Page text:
Jury nullification refers to a jury's knowing and deliberate rejection of the evidence or refusal to apply the law either because the jury wants to send a message about some social issue that is larger than the case itself, or because the result dictated by law is contrary to the jury's sense of justice, morality, or fairness. Essentially, with jury nullification, the jury returns a “not guilty” verdict even if jurors believe beyond a reasonable doubt that the defendant broke the law. This can occur because a not guilty verdict cannot be overturned and jurors are protected regardless of their verdicts.
There are differing perspectives on the role and basis of jury nullification in American jurisprudence. Some view jury nullification as a right, but there are examples of people being punished for disseminating the information. For instance, two people passed out pamphlets about jury nullification in Colorado and were later arrested and charged with jury tampering. Indeed, jury nullification is technically a discretionary act, and is not a legally sanctioned function of the jury. As such, jury nullification is considered to be inconsistent with the jury's duty to return a verdict based solely on the law and the facts of the case, and counsel is not permitted to present the concept of jury nullification to the jury.
However, there is a historical basis for jury nullification. Its origin is seen where juries in colonial America used jury nullification to protest the British by acquitting defendants. There are other historical examples as well. For instance, in the 1800s Congress passed the Fugitive Slave Clause, which compelled citizens of all states to assist law enforcement “with the apprehension of suspected runaway slaves.” Some abolitionists used the jury system to protest and refused to convict people under these laws; this was also seen with prohibition laws.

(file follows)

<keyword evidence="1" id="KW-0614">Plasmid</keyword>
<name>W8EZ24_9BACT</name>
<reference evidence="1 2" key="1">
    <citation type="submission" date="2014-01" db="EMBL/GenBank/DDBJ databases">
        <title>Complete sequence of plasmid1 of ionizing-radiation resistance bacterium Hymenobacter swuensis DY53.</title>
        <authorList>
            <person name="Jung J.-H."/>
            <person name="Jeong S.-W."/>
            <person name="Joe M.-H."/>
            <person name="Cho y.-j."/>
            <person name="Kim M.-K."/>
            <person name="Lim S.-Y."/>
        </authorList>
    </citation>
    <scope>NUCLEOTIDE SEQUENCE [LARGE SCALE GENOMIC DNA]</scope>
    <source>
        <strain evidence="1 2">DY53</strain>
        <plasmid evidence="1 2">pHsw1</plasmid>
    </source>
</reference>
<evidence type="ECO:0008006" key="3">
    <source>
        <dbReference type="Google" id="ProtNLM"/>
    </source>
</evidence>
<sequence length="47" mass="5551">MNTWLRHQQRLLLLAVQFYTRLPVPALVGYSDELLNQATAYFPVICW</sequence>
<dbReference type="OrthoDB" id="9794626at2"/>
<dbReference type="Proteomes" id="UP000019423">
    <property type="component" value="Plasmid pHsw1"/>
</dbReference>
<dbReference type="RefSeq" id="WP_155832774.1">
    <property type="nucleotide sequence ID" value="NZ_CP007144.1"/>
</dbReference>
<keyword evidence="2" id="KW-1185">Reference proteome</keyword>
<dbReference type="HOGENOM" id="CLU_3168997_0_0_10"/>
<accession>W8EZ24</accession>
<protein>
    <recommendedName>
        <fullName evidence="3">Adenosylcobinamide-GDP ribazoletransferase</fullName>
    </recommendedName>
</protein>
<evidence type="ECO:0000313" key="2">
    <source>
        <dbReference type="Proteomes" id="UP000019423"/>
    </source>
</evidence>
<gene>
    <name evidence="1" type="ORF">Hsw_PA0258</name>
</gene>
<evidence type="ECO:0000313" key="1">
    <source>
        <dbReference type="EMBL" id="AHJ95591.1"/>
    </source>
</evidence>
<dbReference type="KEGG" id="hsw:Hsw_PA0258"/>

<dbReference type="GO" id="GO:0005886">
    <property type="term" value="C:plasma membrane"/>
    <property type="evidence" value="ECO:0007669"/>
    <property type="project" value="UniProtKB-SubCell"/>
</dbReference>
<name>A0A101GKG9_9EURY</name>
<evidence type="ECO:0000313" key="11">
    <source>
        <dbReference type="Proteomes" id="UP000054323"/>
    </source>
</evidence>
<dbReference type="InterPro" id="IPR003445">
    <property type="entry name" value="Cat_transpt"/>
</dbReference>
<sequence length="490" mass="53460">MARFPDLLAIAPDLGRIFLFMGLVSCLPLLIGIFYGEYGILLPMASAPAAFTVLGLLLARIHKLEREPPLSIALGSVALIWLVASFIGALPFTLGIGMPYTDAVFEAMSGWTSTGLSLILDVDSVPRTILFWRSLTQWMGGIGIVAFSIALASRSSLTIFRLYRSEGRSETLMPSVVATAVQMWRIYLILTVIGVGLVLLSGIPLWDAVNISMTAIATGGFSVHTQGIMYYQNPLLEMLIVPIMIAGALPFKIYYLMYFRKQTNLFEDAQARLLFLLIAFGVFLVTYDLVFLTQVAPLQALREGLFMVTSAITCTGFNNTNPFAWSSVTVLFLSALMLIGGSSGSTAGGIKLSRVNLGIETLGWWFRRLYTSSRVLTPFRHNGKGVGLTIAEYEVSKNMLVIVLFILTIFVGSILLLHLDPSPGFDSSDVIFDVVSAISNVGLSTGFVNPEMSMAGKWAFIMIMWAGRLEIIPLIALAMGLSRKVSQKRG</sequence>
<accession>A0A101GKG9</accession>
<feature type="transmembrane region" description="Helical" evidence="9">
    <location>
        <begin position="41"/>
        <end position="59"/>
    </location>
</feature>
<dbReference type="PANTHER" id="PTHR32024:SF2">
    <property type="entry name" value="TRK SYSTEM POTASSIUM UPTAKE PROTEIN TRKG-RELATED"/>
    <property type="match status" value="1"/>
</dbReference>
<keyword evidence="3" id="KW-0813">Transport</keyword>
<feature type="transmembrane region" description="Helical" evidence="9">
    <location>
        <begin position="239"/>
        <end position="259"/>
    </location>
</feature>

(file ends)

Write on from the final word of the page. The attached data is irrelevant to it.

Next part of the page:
States also differ on jury nullification. In California, Judge Jan Goldsmith requested an opinion about jury nullification (related to the case Sparf v. United States) in which the decision was that the California trial jury did not have the right to refuse to apply the law. The Supreme Court case Kleinman v. United States confirms this sentiment.
See also: U.S. v. Thomas, 116 F.3d 606 (2d Cir. 1997); People v. Douglas, 178 Misc. 2d 918, 680 N.Y.S.2d 145 (N.Y. Sup. Ct. 1998); United States v. Manzano (In re United States), 945 F.3d 616 (2d Cir. 2019)
[Last updated in October of 2022 by the Wex Definitions Team]